If you are concerned could you try to get an appointment with a physio? They would be able to recommend exercises to do - including how much walking.

    Best of luck.

  • jonr
    jonr Member Posts: 380

    Hi @NeilM

    To answer your question, the more mobile you are the better when it comes to Arthritis. This is for the following reasons:

    1: It helps joint lubrication which eases stiffness and keeps joints supple

    2: It helps develop muscle and tendon strength surrounding arthritic joints which means they can cope more easily with the extra strain they come under which not only eases pain but aids stability

    3: Any exercise is healthy for the body as well as the mind and outdoors is an added boost for good measure, particularly if it's a varied route with a few hills and so on.

    Sure, you're going to overdo it on occasion and you'll still get flare-ups from time to time so listen to your body but ultimately keeping active is about the best thing any of us can do.

    Hope this helps,

    Jon

  • NeilM
    NeilM Member Posts: 10

    Thank you for the lengthy reply @jamieA

    It sounds like you have a long history of issues with your knee, very sorry to hear that. My own journey only began in September 2022. Like you, my left knee is my worst. 

    My local health partnership does indeed offer physiotherapy sessions, although I am reluctant to initiate their services as I have tried numerous exercises based on YouTube videos I have viewed and overall, they have tended to aggravate my knee rather than alleviate. I have found that the thing that calms my symptoms the most is walking, a pursuit I have enjoyed for decades and am comfortable doing. If my symptoms worsen then I probably will have no option other than to try physiotherapy.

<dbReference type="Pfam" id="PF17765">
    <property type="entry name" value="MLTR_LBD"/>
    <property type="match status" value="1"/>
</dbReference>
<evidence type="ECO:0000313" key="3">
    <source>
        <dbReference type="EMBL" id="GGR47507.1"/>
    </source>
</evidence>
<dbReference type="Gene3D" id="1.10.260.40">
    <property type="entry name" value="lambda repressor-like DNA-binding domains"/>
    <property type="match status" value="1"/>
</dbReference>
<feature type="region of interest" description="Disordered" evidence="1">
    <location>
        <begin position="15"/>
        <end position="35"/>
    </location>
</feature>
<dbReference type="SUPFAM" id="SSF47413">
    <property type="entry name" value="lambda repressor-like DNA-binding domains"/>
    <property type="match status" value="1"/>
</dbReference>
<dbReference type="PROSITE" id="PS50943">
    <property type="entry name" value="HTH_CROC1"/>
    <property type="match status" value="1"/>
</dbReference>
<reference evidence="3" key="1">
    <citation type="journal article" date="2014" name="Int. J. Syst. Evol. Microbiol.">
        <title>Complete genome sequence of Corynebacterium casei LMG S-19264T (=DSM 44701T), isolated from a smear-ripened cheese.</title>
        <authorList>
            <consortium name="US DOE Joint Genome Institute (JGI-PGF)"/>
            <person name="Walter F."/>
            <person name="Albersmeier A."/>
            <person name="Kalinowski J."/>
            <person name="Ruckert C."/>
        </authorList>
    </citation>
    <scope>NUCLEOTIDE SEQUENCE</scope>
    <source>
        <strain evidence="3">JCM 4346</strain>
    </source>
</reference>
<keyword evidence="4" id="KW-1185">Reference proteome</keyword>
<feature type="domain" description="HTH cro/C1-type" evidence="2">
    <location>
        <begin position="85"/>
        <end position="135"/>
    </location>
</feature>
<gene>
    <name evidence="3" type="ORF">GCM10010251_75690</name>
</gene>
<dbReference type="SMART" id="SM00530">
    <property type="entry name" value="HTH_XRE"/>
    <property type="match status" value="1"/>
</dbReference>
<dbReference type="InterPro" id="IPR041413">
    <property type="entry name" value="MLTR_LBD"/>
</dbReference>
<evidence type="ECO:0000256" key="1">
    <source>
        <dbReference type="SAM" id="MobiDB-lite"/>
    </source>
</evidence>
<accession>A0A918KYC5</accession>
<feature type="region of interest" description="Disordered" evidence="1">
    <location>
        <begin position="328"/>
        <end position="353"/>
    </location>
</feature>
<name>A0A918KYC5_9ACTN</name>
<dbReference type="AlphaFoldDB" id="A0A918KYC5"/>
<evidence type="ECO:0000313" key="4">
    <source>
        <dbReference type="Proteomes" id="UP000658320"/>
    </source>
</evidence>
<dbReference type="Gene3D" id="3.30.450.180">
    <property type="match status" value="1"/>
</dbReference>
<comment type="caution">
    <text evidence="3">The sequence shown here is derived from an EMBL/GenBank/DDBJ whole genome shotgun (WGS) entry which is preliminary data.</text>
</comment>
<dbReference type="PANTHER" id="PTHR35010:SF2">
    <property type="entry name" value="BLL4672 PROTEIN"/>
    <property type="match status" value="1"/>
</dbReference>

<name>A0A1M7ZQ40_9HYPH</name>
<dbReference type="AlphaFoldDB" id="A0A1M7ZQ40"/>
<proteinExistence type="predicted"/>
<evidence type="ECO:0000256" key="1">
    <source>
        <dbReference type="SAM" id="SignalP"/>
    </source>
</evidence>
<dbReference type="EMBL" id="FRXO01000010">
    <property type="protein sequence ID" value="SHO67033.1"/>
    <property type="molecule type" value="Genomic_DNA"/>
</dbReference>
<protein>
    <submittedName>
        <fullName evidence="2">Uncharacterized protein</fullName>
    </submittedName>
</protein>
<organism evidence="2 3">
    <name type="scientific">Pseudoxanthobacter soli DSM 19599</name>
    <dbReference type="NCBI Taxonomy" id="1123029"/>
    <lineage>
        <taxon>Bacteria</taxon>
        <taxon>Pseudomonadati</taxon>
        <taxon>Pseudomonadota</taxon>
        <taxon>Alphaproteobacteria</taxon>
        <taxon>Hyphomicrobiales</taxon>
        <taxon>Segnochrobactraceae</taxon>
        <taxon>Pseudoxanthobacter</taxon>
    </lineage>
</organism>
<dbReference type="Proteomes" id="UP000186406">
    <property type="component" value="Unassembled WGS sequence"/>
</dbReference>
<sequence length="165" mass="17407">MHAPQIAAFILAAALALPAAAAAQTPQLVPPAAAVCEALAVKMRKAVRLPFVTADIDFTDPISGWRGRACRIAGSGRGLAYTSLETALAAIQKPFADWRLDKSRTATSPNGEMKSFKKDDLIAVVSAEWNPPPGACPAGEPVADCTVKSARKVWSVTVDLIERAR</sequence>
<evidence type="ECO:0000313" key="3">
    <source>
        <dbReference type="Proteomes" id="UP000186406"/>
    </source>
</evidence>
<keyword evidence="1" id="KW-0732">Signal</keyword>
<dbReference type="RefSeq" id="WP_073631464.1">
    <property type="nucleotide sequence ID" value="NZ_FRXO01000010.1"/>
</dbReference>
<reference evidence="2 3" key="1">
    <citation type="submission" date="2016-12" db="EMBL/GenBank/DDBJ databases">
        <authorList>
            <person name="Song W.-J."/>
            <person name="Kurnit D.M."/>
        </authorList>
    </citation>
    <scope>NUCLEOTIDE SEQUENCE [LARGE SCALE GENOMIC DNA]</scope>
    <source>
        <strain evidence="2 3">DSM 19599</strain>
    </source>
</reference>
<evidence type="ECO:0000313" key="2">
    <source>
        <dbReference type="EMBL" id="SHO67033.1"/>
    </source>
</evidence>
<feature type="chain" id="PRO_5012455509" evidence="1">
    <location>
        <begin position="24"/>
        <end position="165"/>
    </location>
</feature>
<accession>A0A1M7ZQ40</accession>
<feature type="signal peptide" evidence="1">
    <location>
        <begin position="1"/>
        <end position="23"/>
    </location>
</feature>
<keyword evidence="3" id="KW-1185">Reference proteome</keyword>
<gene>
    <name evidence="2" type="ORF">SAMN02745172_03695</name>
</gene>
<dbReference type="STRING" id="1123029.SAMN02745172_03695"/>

Have you tried any of the injection-type treatments in your knee over the years? I am hoping to get a consultation with a specialist in the near future and will be inquiring about the possibility of such a thing.

  • NeilM
    NeilM Member Posts: 10

    Hi @jonr

    Thank you for your reply. All these replies are giving me the confidence to keep walking! I had nagging doubts at the back of my mind telling me that all this walking might be doing more harm than good but the general mood music seems to be that this is not the case and that I should keep doing what I’m doing.

    I love being outdoors, breathing in good clean air, watching the birds in the sky and the squirrels in the trees. It grounds me and momentarily helps me to forget my aches and pains. I would recommend a good long walk to anyone and everyone. Forget your gyms with their fake piped-in air; open fields and big blue skies, being at one with nature, it’s a tonic, makes you feel alive and simply cannot be beaten in my opinion!

  • jamieA
    jamieA Member Posts: 657

    Hi @NeilM

    Although my knee gave me a bit of trouble over the years it wasn't anything that needed medical intervention. I was able play football into my 40's, squash to my 50's and cycling to my early 60's with my knee letting me know when I'd done enough. I was also a keen hill walker and amateur photographer - taking my labrador with me.